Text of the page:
August 11 – Fort William is a quiet city on the bank of Loch Linnhe. It marks the end of the West Highland Way, entrance for the climb up Ben Nevis, and the beginning of the Great Glen Way, which we will start hiking in a few days. For some of us, it was the fort commanded by the evil Black Jack Randall in the Outlander books. Here’s what it looks like today. There is a pedestrian shopping street:
We had the opportunity to eat some traditional Scottish foods while we were here: Scotch broth (with carrots and barley just like my Grandma made it), Scotch pie (a minced beef and spice pie with a soft crust) and Scotch eggs (a hard boiled egg surrounded by sausage meat encased in bread crumbs). All delicious.
We also finally tried haggis, which is sausage made of sheep’s pluck (heart, lungs and liver) cooked with onion and oatmeal in a sheep’s stomach. It tastes sort of like liverwurst – an acquired taste.
There are pretty churches here:
There is a Highland Museum with lots of old stuff:
A grassy town square with lots of folks and dogs enjoying the 70 degree day:
In 1911, a local car dealer drove a Model T up Ben Nevis. He and his car are commemorated on the town square.
We walked a bit north of town to see the old Inverlochy Castle, built in 1270 on the bank of River Lochy, and captured and burned by Robert the Bruce in 1307. It can be viewed from all sides, but is fenced to prevent visitors from climbing on the old crumbling walls.
Here’s an old painting of the castle we saw in the museum:
A relaxing break from the trail!
5 thoughts on “Fort William, Scotland”
Your Mr. Jim looks spiffy in the tweed cap. Great pictures. Will you be Fer climbing big ben?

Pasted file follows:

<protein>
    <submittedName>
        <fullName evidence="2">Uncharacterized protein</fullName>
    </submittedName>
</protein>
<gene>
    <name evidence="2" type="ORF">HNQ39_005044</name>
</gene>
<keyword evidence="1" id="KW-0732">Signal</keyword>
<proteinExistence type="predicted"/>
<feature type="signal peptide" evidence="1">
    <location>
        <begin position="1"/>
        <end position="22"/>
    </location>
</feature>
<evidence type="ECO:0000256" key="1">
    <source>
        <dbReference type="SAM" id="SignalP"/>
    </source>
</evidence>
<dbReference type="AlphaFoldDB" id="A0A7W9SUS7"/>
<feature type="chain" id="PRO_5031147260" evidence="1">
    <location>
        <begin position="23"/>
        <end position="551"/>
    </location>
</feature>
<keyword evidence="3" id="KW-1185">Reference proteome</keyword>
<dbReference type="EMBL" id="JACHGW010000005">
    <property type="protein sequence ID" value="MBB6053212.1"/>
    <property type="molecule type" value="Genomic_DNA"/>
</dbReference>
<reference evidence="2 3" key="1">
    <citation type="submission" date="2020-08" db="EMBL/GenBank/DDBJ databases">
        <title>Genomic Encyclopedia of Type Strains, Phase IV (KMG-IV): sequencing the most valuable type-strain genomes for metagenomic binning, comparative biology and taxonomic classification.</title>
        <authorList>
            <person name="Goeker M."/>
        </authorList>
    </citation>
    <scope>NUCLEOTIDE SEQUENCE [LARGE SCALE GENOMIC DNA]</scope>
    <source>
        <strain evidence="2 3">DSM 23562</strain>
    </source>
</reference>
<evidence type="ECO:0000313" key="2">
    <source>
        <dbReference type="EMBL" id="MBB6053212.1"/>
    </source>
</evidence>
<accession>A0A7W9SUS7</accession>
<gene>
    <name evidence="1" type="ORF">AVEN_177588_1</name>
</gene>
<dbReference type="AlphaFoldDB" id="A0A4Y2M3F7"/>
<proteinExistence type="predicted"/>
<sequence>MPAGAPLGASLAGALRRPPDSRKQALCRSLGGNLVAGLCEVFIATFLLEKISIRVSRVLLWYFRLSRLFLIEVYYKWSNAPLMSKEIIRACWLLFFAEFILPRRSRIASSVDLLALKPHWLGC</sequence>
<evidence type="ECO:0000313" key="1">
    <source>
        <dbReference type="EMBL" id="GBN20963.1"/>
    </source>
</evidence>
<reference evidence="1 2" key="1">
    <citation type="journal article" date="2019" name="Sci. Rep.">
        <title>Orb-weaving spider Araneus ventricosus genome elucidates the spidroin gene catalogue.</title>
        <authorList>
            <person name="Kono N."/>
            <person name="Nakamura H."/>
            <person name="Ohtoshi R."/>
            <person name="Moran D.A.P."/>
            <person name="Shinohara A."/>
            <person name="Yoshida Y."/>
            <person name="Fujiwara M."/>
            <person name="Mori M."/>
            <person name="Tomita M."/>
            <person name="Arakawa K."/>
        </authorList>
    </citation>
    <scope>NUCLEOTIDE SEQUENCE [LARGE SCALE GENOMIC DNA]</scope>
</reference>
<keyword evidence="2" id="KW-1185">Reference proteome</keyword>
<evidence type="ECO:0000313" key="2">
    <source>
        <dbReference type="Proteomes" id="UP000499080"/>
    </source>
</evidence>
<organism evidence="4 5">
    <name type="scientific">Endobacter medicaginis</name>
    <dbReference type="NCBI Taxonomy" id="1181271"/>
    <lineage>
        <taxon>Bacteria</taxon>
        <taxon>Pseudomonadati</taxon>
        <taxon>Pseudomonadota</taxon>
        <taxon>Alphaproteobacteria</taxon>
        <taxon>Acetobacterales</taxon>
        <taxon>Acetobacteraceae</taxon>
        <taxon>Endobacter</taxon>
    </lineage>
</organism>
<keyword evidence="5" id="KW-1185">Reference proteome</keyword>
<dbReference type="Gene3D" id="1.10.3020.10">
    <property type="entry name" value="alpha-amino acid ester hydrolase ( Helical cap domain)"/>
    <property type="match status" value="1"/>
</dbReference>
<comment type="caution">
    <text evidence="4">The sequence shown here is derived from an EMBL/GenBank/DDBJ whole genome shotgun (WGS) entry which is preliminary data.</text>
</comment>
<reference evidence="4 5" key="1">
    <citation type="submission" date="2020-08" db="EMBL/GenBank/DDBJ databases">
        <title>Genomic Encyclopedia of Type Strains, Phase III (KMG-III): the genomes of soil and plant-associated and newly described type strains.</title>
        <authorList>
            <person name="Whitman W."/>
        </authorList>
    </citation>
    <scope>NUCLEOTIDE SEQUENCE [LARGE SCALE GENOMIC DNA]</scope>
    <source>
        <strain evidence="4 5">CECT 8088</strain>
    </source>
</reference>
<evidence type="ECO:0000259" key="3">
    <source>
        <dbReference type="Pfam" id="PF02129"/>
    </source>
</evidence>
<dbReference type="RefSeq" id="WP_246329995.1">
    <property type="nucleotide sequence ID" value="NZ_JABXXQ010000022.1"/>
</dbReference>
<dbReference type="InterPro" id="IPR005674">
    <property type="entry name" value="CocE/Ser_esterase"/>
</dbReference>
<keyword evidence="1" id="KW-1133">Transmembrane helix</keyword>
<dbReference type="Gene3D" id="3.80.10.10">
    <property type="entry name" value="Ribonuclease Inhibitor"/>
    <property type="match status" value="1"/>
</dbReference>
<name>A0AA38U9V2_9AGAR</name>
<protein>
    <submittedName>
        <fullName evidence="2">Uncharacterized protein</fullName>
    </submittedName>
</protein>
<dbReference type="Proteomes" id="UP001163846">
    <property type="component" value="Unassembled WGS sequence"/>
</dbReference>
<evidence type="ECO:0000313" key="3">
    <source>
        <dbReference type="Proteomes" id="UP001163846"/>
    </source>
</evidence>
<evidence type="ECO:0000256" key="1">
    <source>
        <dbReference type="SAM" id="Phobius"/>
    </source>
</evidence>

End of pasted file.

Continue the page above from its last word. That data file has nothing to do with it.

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Thanks Nancy – we’ve had enough mountain climbing for a while!
Hey Karen and Jim – my sisters, mother and I were there in Fort William in 2007. We stayed at the Fassfern Guest House on Achintore Rd across from the Loch Linnhe. Mom and her mother attended a ball there in Fort William in 1949 while visiting their family, Clan Cameron, in Achnacarry. Mom was 19 and wrote in her diary how the women were rather stuffy and the men in their kilts were handsome 😊 while there in 2007, we met Donald Cameron who drove us around the hamlet telling stories of how they manage the property and museum to help keep the places active. He showed us the bridge where in the movie Rob Roy, they threw him off the bridge. I can’t remember the name of the place we ate, but remember they had the best Sticky Toffee Pudding 😁 So look forward to your next updates – Cheers Ellen
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Wow! We walked up Fassfern Rd. to get to our guesthouse with a beautiful view of the Loch. At the museum we watched the 1946 film The Commandos about the Scots training their Green Berets at Achnacarry. These days a lot of the town’s commerce depends on hikers and climbers who come to scale Ben Nevis. A lovely town. Thanks for traveling with us!
🎶Thanks for the memories 🎶